1. How do we help young workers maintain a strong level of mental wellness in our work environment that is simultaneously affordable and convenient?

2. How do we help young employees navigate their careers inside our organization in a manner that is not biased or self-serving?

3. How can we differentiate what we offer from other companies vying for the same employee pool?

4. How do we express our values to young professionals through action? How do we let them know that they, their families, and their overall wellbeing are of key concern to us?

One answer might lie in the form of affordable, non-traditional mental health and life coaching services through a startup aimed squarely at young professionals: The Journal That Talks Back™. The Journal That Talks Back™ is a two-way digital communication service that pairs users with certified coach responders professionally trained to offer guidance, counseling and support. Unlike in-house resources or outside support in the form of traditional therapy, The Journal That Talks Back™ meets all the above criteria for proper employee support:  

  • Wellness in an affordable, convenient manner: Unlike standard therapy clinics, which have been overwhelmed with new signups in the wake of the pandemic, The Journal That Talks Back™ is an online service available to users 24/7. Certified coach responders reply in near-real time whenever a user needs assistance. At the same time, The Pay It Forward Fund adopted by The Journal That Talks Back™ is designed to make the service affordable for those whom therapy is too expensive.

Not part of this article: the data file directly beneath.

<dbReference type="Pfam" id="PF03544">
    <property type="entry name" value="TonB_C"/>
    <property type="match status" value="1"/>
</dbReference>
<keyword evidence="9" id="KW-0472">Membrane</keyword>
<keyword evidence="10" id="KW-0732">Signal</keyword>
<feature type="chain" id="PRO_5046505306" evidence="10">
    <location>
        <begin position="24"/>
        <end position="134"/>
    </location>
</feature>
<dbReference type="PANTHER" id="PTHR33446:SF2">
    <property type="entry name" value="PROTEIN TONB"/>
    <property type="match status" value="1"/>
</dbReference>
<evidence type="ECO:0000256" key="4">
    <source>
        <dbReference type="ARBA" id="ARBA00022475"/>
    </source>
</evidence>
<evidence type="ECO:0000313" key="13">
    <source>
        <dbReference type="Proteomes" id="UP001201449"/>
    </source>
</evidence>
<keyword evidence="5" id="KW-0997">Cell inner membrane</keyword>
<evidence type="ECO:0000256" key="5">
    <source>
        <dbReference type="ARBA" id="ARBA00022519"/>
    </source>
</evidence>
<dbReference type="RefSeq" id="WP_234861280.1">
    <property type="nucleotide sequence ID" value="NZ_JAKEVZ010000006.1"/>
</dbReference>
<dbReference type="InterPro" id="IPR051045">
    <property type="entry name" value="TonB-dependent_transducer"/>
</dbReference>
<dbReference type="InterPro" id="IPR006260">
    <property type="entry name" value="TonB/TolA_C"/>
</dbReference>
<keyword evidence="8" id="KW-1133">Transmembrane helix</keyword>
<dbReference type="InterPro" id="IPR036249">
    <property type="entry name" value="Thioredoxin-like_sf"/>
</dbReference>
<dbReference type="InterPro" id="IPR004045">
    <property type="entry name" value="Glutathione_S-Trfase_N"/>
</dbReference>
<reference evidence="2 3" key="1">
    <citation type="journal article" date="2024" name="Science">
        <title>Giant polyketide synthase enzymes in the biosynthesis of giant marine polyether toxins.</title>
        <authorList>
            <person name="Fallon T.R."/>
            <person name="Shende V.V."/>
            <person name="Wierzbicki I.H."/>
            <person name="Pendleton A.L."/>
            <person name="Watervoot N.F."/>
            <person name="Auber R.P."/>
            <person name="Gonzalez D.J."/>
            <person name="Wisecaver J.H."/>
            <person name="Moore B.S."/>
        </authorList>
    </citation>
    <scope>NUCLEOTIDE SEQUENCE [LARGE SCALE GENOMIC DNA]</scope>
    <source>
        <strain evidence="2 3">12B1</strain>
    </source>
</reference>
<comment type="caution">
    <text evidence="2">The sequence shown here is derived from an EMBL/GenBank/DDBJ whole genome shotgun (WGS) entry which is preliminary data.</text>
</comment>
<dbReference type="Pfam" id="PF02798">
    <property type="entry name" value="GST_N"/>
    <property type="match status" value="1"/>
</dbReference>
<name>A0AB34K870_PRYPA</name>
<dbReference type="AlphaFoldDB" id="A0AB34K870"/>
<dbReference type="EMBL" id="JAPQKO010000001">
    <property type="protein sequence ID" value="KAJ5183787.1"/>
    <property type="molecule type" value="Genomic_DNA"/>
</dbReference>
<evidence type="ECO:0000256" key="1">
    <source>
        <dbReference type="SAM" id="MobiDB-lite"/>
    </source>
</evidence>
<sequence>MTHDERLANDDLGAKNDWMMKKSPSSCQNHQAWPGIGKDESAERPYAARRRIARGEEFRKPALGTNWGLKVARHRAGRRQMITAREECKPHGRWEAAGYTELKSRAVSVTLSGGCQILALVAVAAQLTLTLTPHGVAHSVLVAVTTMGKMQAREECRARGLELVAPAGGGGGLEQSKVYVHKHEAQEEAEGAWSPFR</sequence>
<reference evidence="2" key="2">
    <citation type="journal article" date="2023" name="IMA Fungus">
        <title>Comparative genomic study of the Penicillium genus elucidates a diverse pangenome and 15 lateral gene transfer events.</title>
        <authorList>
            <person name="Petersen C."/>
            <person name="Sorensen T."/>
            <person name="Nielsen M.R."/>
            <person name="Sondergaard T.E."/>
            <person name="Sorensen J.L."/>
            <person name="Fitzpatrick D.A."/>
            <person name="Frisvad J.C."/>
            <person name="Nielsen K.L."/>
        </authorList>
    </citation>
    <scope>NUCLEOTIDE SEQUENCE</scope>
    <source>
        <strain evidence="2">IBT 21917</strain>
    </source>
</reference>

• Non-biased career management: While in-house mental health support is certainly beneficial for young professionals in a new workplace, it can run the risk of pushing biased or company-forward messaging on workers. As an outside service offering career management support, The Journal That Talks Back™ circumvents this issue and provides new employees with peace of mind knowing they are getting impartial career advice.
     
  • Differentiation through diversification: Where other coaching and counseling services go right, The Journal That Talks Back™ goes left. Everything about its design is aimed at meeting the needs of a modern workforce. Partnering with the service can serve as a unique identifier for your organization that other businesses will not be able to compete against.

  • An employee-first mindset: Providing ample tools and resources for young professionals is a sign that your company is not just talking the talk, but also walking the walk. Young professionals value accommodations for mental health management in ways previous generations did not —an investment in The Journal That Talks Back™ shows your organization has an employee-first mindset that competitors can’t match.  

Turn The “Big Quit” Into The “Great Return” 

The Big Quit might be a concerning trend in the post-pandemic era, but its impact doesn’t have to be permanent for thoughtful, responsive organizations. By providing adequate mental health services and meeting the needs of young professionals, employers can work to counteract the ripple effect of The Great Resignation and come out of this uniquely volatile time with a healthier workforce than before. 

If you’re a company decision-maker in charge of attracting and retaining talent, visit The Journal That Talks Back™ for more information on how to offer young workers an alternative to traditional therapy.